Google ushers in the AI era in its search engine

Google is revamping its dominant internet search engine with AI functions. Initially, all users in the USA and soon in other countries will be shown an overview of search results generated by artificial intelligence.

(Images: Google)

It remains to be seen what impact this will have on the business model of websites that depend on users finding them via Google. It is also unclear what this will mean for Google's revenue from advertising in the internet search environment, which is a key source of revenue for the company.

"We'll do the Googling for you" is the new motto for web search, said Liz Reid, the top manager responsible, at the Google I/O developer conference on Tuesday. It is now possible to ask several questions in one search query - not just where Pilates studios are located in Boston, for example, but also how to get there and book a time slot.

With its software algorithm, which searches for relevant web links to users' queries, Google became the dominant search engine. This was accompanied by the business idea that turned Google into a real money-printing machine: companies pay money for their links to appear next to the search results.

The market leader takes the initiative

However, chatbots and other AI applications make it easier to answer questions directly instead of just displaying a collection of web links. AI start-ups such as Perplexity AI want to give Google a run for its money. So far, they have not been able to seriously challenge the market leader's throne. However, Google is not waiting for them to become stronger before making innovations in web search, but is now taking the initiative itself.

Google also made it clear that the company does not want to leave the field to challengers such as ChatGPT inventor OpenAI when it comes to AI assistants of the future. OpenAI had made headlines the day before with a live demonstration of a version of ChatGPT that can converse fluently with users and also take visual information from the smartphone camera into account. For example, the chatbot gave instructions on how to solve a math equation that an OpenAI employee had written down on a piece of paper. ChatGPT was also able to interpret moods based on facial expressions.

Google demonstrated similar overarching capabilities of a new AI software called "Project Astra" - not live on stage, however, but in a previously filmed video. Google is relying on its in-house AI model Gemini to compete with the popular chatbot ChatGPT and other artificial intelligence software. Some of the functions that could be seen in the Astra demonstration are soon to be added to Gemini, as Google manager Koray Kavukcuoglu announced.

Google is also trying to allay the concerns of website operators that the AI overviews could cause traffic to them to dry up. Google manager Hema Budaraju said that previous test runs had shown that the "AI Overviews" contained more diverse links than usual - and that users clicked through to them.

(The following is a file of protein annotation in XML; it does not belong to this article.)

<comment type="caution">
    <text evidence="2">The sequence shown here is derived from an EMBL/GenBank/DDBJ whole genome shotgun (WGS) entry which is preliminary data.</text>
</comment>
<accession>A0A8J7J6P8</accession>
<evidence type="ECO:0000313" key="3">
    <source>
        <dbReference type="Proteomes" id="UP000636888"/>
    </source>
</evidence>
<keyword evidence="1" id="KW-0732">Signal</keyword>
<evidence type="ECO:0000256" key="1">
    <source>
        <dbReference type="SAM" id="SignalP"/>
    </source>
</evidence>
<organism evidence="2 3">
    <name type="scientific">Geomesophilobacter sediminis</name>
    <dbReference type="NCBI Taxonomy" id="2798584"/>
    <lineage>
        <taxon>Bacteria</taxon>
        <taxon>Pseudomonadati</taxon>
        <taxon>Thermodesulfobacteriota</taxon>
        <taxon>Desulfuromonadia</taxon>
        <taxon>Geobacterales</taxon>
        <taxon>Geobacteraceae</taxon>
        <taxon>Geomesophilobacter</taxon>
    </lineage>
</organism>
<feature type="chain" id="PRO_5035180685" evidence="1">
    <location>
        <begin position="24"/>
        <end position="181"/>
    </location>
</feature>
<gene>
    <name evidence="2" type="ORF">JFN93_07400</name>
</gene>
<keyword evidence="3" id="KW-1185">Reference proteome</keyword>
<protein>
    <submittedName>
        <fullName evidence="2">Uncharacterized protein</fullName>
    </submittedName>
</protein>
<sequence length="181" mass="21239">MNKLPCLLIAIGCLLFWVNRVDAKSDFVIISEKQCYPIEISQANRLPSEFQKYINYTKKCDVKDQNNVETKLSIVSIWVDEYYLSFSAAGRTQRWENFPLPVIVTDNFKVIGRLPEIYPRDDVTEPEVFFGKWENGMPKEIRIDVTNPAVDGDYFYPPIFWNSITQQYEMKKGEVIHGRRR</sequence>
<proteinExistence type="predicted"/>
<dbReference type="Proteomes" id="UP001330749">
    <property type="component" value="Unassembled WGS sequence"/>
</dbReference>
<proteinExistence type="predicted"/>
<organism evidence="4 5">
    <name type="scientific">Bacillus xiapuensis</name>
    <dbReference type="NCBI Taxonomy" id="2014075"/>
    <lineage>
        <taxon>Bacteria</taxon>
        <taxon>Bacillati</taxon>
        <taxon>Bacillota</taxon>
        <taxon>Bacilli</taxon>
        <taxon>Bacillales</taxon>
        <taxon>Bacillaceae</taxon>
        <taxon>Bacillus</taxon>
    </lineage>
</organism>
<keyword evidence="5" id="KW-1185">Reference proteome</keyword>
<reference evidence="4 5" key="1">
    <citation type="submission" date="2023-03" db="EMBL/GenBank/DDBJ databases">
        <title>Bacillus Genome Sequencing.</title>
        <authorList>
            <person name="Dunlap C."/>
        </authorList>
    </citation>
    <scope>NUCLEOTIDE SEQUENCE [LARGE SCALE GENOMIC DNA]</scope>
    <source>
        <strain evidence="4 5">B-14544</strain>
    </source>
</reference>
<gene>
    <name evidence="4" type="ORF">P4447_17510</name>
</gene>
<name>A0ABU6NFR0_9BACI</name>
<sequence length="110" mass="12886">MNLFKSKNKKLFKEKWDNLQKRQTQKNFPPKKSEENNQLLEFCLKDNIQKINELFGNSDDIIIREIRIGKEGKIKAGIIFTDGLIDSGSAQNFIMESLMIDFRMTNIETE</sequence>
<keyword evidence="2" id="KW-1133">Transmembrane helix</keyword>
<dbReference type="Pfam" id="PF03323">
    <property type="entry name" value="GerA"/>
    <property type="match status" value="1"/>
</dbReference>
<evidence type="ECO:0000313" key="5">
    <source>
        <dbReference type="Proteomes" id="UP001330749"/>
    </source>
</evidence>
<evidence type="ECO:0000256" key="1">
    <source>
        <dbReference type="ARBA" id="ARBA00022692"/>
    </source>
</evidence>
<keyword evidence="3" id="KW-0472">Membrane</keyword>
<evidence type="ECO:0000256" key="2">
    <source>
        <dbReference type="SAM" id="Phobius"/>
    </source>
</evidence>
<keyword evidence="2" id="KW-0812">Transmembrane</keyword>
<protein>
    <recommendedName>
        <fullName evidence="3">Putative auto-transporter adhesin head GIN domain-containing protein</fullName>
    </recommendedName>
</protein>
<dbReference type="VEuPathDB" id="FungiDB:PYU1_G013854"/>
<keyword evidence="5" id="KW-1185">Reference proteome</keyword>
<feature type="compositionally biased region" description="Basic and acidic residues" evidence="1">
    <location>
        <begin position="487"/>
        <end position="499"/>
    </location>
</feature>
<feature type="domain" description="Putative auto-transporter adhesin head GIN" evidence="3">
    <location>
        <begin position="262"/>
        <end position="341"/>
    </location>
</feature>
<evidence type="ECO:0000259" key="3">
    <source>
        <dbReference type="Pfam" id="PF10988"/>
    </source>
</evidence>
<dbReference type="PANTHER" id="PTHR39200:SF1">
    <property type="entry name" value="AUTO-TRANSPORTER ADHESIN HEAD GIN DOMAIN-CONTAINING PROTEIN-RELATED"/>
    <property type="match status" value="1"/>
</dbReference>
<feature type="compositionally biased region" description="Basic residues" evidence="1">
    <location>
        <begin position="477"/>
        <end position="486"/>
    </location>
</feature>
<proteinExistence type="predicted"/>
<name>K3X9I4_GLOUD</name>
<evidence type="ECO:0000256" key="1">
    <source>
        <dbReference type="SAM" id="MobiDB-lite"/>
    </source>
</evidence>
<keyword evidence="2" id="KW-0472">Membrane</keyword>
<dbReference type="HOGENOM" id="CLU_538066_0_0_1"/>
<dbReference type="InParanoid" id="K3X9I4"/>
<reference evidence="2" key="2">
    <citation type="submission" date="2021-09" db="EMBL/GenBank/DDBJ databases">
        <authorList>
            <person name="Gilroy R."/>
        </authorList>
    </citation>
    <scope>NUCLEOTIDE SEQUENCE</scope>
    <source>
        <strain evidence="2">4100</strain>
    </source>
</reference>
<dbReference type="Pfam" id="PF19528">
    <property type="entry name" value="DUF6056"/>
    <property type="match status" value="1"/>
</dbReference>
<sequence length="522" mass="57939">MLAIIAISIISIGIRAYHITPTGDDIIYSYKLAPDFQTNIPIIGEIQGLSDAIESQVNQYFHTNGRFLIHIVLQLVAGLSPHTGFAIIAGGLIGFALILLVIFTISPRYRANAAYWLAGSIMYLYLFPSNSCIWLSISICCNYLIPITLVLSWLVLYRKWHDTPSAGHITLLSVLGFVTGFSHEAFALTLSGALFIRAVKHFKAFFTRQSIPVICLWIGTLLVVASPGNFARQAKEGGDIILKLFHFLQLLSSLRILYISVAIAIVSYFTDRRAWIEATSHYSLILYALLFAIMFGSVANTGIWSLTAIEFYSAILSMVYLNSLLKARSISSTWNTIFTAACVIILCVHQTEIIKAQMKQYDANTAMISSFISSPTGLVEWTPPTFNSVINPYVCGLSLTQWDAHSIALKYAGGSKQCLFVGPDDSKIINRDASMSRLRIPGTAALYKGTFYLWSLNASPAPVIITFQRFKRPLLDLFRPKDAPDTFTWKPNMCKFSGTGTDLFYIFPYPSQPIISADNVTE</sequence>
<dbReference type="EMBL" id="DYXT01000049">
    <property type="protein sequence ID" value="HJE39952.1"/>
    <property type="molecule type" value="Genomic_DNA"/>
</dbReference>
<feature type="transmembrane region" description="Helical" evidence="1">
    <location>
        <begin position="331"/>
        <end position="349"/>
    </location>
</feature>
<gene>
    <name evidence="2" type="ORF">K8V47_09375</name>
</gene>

Google had previously introduced a function that allows you to search the internet by simply circling an object in a photo or words on the smartphone display. At the Google I/O, it was also demonstrated that it is enough to take a short video of a faulty record player to get instructions on how to fix the problem with this model. "Google Search is generative AI on the scale of human curiosity," said CEO Sundar Pichai.

The new AI-supported search will initially be introduced in English in the USA. However, it is set to come to Europe "in the foreseeable future".

Google believes humanity is only just beginning to use AI

"We have been investing in AI for more than a decade," emphasized Pichai. And yet the technology is still in its infancy. Among other things, Google is working on expanding the so-called "context window" - i.e. the amount of information that an AI model can evaluate simultaneously. The subscription version of the AI software can currently read a PDF document of up to 1500 pages or a one-hour video in one go and answer questions about it. No other chatbot is able to do this, emphasized Google manager Sissie Hsiao. By the end of the year, the aim is to double this figure.

Google also relies on "AI agents" - assistants that can independently perform tasks involving several steps. They could, for example, take care of all returns or handle the necessary re-registrations when moving house and look up useful addresses in the new neighborhood.

Among other things, Pichai demonstrated how the software can now search for all images from the collection of personal photos on request, for example those relating to a child's swimming progress. At the end, the Google boss had Gemini count how many times the term AI was used during the two-hour presentation: more than 120 times. (DPA/Andrej Sokolow/Christoph Dernbach)

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